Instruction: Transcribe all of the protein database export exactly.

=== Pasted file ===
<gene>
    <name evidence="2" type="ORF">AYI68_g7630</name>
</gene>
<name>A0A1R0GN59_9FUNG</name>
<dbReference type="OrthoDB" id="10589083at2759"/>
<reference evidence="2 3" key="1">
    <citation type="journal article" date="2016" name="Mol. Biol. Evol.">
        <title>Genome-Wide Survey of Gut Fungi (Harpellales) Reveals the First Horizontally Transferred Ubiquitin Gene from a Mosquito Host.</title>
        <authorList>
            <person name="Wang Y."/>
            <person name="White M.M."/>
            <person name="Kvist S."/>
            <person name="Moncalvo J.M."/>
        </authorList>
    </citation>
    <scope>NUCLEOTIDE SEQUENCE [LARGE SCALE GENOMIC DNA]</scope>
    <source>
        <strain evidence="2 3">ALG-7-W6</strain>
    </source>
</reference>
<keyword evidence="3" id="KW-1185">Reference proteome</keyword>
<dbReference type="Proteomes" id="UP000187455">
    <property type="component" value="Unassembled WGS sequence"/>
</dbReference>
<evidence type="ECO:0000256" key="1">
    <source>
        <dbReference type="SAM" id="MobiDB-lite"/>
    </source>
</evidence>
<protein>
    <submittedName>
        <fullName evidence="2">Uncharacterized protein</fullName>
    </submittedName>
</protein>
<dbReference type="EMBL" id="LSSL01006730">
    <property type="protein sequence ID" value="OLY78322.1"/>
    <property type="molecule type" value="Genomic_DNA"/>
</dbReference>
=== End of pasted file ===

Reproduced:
<gene>
    <name evidence="2" type="ORF">AYI68_g7630</name>
</gene>
<name>A0A1R0GN59_9FUNG</name>
<dbReference type="OrthoDB" id="10589083at2759"/>
<reference evidence="2 3" key="1">
    <citation type="journal article" date="2016" name="Mol. Biol. Evol.">
        <title>Genome-Wide Survey of Gut Fungi (Harpellales) Reveals the First Horizontally Transferred Ubiquitin Gene from a Mosquito Host.</title>
        <authorList>
            <person name="Wang Y."/>
            <person name="White M.M."/>
            <person name="Kvist S."/>
            <person name="Moncalvo J.M."/>
        </authorList>
    </citation>
    <scope>NUCLEOTIDE SEQUENCE [LARGE SCALE GENOMIC DNA]</scope>
    <source>
        <strain evidence="2 3">ALG-7-W6</strain>
    </source>
</reference>
<keyword evidence="3" id="KW-1185">Reference proteome</keyword>
<dbReference type="Proteomes" id="UP000187455">
    <property type="component" value="Unassembled WGS sequence"/>
</dbReference>
<evidence type="ECO:0000256" key="1">
    <source>
        <dbReference type="SAM" id="MobiDB-lite"/>
    </source>
</evidence>
<protein>
    <submittedName>
        <fullName evidence="2">Uncharacterized protein</fullName>
    </submittedName>
</protein>
<dbReference type="EMBL" id="LSSL01006730">
    <property type="protein sequence ID" value="OLY78322.1"/>
    <property type="molecule type" value="Genomic_DNA"/>
</dbReference>